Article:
A Visual Guide to Peppers

A Visual Guide to Peppers
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By Esther Sung

The word "pepper" refers to members of the genus Capsicum, which includes hot varieties, also known as chile peppers, and sweet varieties, such as the bell pepper. Up until the arrival of Spanish and Portuguese explorers in the New World, peppers grew only in Latin America. Along with corn, tomatoes, and beans, the Europeans brought back some of the peppers and on their travels introduced the plant to the rest of the world, where it took off like wildfire. Truly international in their appeal, peppers have become integral to cuisines across the world, from Mexico to Thailand, the Congo to India, and from Hungary to Tunisia. To see when these may be in season at your local farmers' market, check out our interactive seasonal ingredient map. If you are unable to find fresh or dried chiles in your local grocery store, try an online source like pepperfool.com.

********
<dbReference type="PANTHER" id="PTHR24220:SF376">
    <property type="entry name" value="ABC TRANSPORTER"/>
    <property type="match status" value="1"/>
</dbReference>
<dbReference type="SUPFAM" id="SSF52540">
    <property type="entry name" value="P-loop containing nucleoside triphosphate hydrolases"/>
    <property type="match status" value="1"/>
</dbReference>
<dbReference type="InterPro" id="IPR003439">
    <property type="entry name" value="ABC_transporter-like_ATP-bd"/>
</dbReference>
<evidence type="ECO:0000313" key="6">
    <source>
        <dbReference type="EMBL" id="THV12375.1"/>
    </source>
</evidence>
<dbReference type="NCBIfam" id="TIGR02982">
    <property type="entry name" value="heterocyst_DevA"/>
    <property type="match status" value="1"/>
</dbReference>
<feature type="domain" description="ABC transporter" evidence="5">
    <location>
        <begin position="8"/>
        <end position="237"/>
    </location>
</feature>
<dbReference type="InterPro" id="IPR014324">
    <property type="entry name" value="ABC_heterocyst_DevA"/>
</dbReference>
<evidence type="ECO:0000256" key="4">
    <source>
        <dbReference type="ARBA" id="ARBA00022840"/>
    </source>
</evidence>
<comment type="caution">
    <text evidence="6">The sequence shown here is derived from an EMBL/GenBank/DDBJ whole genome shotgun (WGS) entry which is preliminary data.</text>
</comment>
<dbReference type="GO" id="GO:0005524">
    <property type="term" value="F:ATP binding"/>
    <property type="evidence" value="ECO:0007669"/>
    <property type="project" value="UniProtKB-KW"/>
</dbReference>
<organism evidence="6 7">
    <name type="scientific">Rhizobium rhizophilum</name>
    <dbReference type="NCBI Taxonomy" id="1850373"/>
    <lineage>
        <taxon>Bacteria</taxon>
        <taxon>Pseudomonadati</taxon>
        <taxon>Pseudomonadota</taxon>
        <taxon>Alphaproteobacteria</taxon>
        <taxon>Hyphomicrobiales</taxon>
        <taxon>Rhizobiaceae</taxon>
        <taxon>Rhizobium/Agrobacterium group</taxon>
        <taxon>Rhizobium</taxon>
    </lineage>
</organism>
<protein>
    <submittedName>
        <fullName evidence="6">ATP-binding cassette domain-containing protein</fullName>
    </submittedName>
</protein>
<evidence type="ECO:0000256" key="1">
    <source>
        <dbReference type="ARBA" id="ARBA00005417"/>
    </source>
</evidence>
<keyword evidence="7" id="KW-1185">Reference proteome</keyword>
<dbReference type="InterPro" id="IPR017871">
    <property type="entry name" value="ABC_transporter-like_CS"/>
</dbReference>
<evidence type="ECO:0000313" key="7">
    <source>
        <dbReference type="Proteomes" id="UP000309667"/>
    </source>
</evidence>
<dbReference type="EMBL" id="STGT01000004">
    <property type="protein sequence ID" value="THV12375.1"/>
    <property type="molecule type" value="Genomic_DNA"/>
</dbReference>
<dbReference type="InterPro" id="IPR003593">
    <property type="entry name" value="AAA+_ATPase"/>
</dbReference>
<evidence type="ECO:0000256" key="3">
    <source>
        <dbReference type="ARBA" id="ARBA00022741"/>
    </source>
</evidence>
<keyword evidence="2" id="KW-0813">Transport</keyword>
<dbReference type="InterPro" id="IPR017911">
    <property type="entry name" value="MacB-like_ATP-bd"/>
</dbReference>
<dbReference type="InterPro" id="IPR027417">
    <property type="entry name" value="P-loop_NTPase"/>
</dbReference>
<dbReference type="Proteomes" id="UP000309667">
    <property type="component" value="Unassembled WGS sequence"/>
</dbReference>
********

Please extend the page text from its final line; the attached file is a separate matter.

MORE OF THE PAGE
The heat of a pepper is measured using Scoville units: The relatively mild poblano weighs in at about 1,500 SCU, while the superhot habañero packs a whopping 250,000 SCUs or more. If you want the flavor without the mouth-scorching fire, remove the seeds and interior ribs from a chile before cooking it. It's also a good idea to have dairy products, such as milk or yogurt, on hand—they contain casein, which helps neutralize capsaicin, the chemical that gives chiles their heat. And remember: Always protect your skin by wearing gloves when handling hot peppers.

Check out the slideshow above to learn more about sweet and spicy peppers through our visual guide.

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